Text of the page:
3. Measure each wire by placing the wires on the appropriate probes ensuring they touch the metal contacts. If the reading is within the manufacturer’s guidelines, the wire can be returned. 

How To Tell Which Spark Plug Wire Goes Where

Spark plug wires are supposed to be connected to the corresponding correct spark plug housed within the cylinder. As such, the first is to be connected to the first cylinder, and the second, third and fourth. However, the firing order will be different.

In four-cylinder engines, the spark plug firing order is usually 1,3,4, and 2. However, this can vary depending on the vehicle, with some having a firing order of 1,3,2,4 and 1,2,4,3. Ideally, the number one cylinder will be directly in line with the first terminal. 

On most chevy’s, the number 1 terminal is usually at the 5 o’clock position, and the number two is to its left. Thus if you check the 350 spark plug wire diagram or Spark Plugs For 5.4 Triton wire diagram on your car manual, you will know which wire is number one, two, three, and four. 

Frequently Asked Questions

Where are spark plug wires located?

The spark plug wires are located on the cylinder head next to the valve covers. The other end of the cables is connected to the distributor cap or ignition coils. Older car models feature a distributor cap, with newer models featuring ignition coils.

What will happen if I put spark plug wires incorrectly?

Spark plugs fire one at a time and are timed to fire precisely when needed. So what happens when you put the wires wrong? For example, if you connect the first wire to the fourth cylinder? The fourth spark plug will fire at the wrong time. This will lead to misfires in the cylinder resulting in unburned fuel. The unburned fuel will flow through the exhaust damaging the CAT and 02 sensors. If two or more wires are wrongly fitted, then the engine will not start. In a nutshell, Spark plug wires’ wrong firing order will result in engine misfires, leading to more damage to other engine parts.

Can You Mix Different Brand Spark Plug Wires?

Yes, manufacturers cross-reference their plugs with other brands to be interchangeable with wires from other manufacturers. Thus sticking to one brand of spark plug wires will be purely a matter of choice and preference.

Do spark plug wires have numbers on them?

In most cases, spark plug wires have numbers on them. However, in case they are not numbered, you can use their varying lengths to guide you. Alternatively, you can use your vehicle owner’s manual to check the correct configuration of the wires.

How do I know if my spark plug wires are crossed?

When one or two wires are crossed, then the engine will not start. But if it does start, it will start roughly due to the mistimed firing of the spark plugs.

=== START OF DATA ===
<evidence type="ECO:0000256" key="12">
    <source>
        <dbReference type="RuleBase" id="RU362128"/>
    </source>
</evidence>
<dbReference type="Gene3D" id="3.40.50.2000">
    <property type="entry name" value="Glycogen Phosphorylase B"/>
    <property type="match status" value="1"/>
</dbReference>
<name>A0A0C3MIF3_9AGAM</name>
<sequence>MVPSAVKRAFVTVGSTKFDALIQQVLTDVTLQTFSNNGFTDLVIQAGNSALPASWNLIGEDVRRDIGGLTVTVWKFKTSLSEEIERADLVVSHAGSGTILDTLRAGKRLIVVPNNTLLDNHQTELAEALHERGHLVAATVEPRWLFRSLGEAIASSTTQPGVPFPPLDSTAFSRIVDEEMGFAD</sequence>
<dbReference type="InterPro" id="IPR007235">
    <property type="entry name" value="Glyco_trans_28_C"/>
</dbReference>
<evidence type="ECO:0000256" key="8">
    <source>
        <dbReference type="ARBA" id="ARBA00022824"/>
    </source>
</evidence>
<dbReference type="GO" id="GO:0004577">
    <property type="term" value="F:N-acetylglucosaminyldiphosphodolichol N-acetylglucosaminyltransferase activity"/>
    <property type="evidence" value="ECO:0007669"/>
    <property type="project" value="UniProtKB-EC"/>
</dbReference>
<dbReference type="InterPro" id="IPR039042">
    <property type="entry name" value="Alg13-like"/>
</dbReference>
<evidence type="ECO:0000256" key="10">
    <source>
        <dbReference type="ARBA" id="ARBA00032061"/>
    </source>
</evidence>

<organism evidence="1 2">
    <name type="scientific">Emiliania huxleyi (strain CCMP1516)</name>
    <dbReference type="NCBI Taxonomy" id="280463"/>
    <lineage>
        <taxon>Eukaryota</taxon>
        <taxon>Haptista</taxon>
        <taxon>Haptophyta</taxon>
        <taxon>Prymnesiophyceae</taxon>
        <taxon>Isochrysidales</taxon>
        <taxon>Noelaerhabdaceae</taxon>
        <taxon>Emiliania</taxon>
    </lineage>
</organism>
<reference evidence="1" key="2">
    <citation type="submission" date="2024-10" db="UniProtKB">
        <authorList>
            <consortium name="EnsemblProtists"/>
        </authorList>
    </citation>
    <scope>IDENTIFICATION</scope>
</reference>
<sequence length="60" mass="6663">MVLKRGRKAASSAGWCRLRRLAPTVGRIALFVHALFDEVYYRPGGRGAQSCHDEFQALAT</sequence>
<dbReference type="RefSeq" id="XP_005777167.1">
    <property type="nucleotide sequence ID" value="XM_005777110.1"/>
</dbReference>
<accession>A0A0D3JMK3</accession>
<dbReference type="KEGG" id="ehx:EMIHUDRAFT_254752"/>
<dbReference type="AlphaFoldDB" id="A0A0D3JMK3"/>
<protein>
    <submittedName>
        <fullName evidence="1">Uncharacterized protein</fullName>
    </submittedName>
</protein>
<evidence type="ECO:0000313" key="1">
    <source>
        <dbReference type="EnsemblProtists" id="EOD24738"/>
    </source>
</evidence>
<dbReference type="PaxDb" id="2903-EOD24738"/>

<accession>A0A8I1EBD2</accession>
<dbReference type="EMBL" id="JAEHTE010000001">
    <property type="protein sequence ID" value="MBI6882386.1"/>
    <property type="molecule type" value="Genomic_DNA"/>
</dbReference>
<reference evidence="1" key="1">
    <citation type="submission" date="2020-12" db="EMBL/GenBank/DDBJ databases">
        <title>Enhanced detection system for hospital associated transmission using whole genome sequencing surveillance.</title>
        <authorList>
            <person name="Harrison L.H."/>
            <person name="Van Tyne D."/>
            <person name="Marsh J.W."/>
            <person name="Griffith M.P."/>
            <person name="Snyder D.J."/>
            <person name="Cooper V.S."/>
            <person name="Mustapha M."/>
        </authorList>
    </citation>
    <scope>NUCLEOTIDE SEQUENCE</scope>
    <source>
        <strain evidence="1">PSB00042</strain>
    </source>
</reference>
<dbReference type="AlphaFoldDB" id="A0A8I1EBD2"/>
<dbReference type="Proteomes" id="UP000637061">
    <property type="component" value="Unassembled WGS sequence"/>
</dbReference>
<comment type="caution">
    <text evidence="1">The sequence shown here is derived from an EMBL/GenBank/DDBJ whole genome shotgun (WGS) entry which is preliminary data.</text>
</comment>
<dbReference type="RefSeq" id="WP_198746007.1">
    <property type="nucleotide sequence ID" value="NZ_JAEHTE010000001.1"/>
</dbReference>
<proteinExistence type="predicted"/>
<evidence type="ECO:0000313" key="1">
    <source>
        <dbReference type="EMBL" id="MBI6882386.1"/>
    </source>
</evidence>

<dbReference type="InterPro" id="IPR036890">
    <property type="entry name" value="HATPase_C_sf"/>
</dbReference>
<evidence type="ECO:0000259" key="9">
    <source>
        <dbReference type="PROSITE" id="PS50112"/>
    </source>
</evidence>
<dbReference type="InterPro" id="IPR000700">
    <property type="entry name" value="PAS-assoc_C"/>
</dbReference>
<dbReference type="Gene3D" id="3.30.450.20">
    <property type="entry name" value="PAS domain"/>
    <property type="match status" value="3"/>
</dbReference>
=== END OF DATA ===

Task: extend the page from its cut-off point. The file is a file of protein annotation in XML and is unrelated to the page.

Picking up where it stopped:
Spark plug wires are vulnerable to wear and tear caused by the high voltage that passes through them. As such, over time, it will be vital for you to replace the wires with new ones. Knowing how to put spark plug wires in the correct order will be crucial.

Incorrect wiring can lead to more damage to your vehicle. Therefore, it is essential to check the correct number of the wires and the cylinders when installing new cables. 

Last Updated on June 8, 2024 by Rifen

4 thoughts on “How To Put Spark Plug Wires In The Correct Order: Step By Step”

  1. I have a question about how to properly connect the plug wires from the numbered cylinders going to the distributor cap, if anyone can help me please let me know the proper way of connecting them. It’s a 1995 Ford-F-150, V8, 5.8 litre engine

    1. Locate the distributor cap, which is usually at the top of the engine and has multiple wires coming out of it. The cap should have numbers indicating the cylinder connections.
      Identify the number 1 cylinder on the engine. On the Ford 5.8L V8, the number 1 cylinder is located at the front of the engine on the passenger side.
      Find the number 1 terminal on the distributor cap. This is usually marked with a “1” or a small notch. If you can’t find it, consult your vehicle’s service manual for the exact location.
      Connect the plug wire from the number 1 cylinder to the number 1 terminal on the distributor cap.
      Moving clockwise around the distributor cap, connect the remaining plug wires to their corresponding terminals in the following order: 3-7-2-6-5-4-8. Make sure to route the wires neatly and avoid crossing them, as this can cause misfires.
      Double-check your connections to ensure that all the plug wires are connected to the correct terminals on the distributor cap.
      Once you’ve verified that everything is connected correctly, start your engine and listen for any unusual noises or misfires. If you notice any issues, recheck your connections and make any necessary adjustments.
      By following these steps, you should be able to properly connect the plug wires on your 1995 Ford F-150 with a 5.8L V8 engine. Remember, it’s essential to follow the firing order and connect the wires correctly to ensure optimal engine performance and prevent any potential damage.